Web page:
“The advantage of the Fresnel lens, with its circular glass rings,” adds Gresch, “is that you’re able to take the point source of the light, and with the use of a spherical reflector instead of a parabolic reflector, put a majority of that light to that lens. So you get a very smooth light, a very even distribution of those rays.”
You also have the ability to create a different relationship between the lamp and the lens by changing the distance between them. You can create either a spot or a flood focus in a matter of seconds. And this isn’t the case with some of the other optical systems.
Even though you can change lenses on a PAR HMI to achieve different levels of flood and spot light, there’s no way to quickly adjust the distance between the lamp and the lens as with the Fresnel. That’s why photographers who use HMI lighting will sometimes set their ambient or background light with a couple of PARs. This allows them to produce a big pool of light for establishing a mood. Then they can get really crisp highlights and shadows on their subject with a couple of Fresnels.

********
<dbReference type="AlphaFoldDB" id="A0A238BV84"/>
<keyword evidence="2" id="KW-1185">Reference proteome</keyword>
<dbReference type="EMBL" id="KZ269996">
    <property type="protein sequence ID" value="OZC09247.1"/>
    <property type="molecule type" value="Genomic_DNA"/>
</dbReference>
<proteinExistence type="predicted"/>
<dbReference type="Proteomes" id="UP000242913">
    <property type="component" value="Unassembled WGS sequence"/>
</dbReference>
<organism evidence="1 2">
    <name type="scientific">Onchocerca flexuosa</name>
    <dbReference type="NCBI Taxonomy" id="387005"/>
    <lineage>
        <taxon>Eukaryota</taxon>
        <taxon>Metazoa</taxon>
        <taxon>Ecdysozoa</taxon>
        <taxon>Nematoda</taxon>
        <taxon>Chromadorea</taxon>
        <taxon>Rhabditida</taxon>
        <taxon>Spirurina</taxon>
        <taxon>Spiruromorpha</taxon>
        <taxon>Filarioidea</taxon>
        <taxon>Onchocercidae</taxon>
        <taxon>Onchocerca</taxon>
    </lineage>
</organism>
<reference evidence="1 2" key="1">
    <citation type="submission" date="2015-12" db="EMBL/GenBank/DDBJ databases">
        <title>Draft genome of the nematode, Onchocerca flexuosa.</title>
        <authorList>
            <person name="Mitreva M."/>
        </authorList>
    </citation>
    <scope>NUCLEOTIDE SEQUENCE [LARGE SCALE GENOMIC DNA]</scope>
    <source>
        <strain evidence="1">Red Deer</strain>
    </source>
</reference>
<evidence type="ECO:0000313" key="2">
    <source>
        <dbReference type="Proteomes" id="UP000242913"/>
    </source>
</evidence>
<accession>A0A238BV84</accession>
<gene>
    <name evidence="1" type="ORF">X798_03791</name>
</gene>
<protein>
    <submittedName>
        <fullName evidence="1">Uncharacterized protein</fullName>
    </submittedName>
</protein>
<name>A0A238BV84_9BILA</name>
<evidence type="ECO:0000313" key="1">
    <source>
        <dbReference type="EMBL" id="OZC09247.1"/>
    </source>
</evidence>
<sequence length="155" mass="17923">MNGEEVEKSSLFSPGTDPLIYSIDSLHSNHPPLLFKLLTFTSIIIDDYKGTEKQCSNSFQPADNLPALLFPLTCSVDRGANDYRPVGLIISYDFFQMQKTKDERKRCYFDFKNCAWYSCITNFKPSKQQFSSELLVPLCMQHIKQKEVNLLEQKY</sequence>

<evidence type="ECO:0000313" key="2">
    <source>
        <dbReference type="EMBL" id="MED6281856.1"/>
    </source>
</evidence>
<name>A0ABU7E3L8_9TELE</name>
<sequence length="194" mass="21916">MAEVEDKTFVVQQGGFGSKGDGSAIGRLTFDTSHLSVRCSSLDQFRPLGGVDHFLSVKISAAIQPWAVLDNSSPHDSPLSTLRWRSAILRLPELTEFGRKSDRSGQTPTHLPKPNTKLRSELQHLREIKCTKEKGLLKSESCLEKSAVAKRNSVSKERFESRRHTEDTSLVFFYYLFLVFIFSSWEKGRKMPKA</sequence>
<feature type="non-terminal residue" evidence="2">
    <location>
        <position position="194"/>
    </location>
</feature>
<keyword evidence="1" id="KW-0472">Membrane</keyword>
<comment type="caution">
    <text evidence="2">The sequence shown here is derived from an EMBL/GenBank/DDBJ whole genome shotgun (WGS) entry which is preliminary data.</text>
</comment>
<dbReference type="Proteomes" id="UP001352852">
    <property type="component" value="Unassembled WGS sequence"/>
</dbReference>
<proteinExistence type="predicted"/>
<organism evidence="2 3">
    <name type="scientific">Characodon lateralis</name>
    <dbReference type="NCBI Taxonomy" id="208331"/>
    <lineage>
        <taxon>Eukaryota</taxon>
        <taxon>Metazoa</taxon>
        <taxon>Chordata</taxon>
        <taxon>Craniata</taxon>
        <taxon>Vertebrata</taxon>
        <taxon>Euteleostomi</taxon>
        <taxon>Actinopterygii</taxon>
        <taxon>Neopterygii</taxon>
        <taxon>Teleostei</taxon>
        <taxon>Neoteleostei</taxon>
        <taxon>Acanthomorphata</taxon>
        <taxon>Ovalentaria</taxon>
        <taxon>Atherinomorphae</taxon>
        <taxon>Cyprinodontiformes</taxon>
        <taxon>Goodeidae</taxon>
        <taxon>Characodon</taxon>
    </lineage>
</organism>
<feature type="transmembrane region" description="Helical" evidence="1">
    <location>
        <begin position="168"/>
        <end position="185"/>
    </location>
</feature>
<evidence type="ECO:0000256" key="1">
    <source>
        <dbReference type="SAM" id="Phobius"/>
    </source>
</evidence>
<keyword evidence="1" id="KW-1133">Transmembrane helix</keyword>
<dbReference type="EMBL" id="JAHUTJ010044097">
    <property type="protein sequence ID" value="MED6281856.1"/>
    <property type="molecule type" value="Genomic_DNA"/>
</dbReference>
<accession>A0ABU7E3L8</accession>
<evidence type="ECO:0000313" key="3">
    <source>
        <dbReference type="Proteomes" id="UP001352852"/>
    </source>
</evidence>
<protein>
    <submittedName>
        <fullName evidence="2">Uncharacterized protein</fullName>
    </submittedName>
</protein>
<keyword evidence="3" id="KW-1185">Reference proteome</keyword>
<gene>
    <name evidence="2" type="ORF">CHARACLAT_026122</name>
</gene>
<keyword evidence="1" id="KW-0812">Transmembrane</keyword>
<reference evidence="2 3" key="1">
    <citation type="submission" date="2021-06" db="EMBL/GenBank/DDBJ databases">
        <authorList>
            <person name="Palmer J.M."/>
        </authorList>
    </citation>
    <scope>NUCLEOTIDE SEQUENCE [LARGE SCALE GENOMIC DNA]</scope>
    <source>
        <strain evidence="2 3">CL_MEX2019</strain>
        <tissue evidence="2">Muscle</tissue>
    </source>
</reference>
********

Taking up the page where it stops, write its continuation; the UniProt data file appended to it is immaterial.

The Importance Of Establishing A Mood
Call it what you will—ambiance, atmosphere, état de rêve—it’s something you just don’t get with a strobe setup unless you’re using a combination of strobe and continuous. Even then, it’s still not the same as setting your lights to craft a sustained look.
“When people are creating their image,” says ARRI’s Gresch, “they often choose a particular lighting style because it does something for them emotionally in terms of a visual result. It creates a mood in the photographs and at the shoot itself, which can help stimulate their creativity. It’s kind of like a poet who goes to his or her favorite serene place to write. It’s different than if he or she is sitting in the subway and trying to write. And I think this is very much what we’re talking about when a photographer is crafting shots with the light—creating the way they’re actually going to be recorded. I think there’s something organic about that kind of creative process.”
Adds Gresch, “Now if you’re somewhat talented in the use of strobes, I’m not saying you can’t get your desired effect. But you’re extrapolating something that you’re not really seeing or experiencing at the moment. It’s kind of like calculating how much light you’ll need at the moment of impact in a crash test. There’s nothing really subjective about it. But if you’re creating a photographic image as an art form, you probably want to be availing light—using it to create the right mood before you snap the shutter.”
Admittedly, opinions are likely to vary on this. Beyond simply having enough light, there’s no right or wrong way to light a shoot. The important thing is to experiment periodically and try new approaches so you keep your photography fresh.
If you’ve never used HMI, give it a try. You just might find this light source provides some interesting possibilities on the other side of your camera’s lens.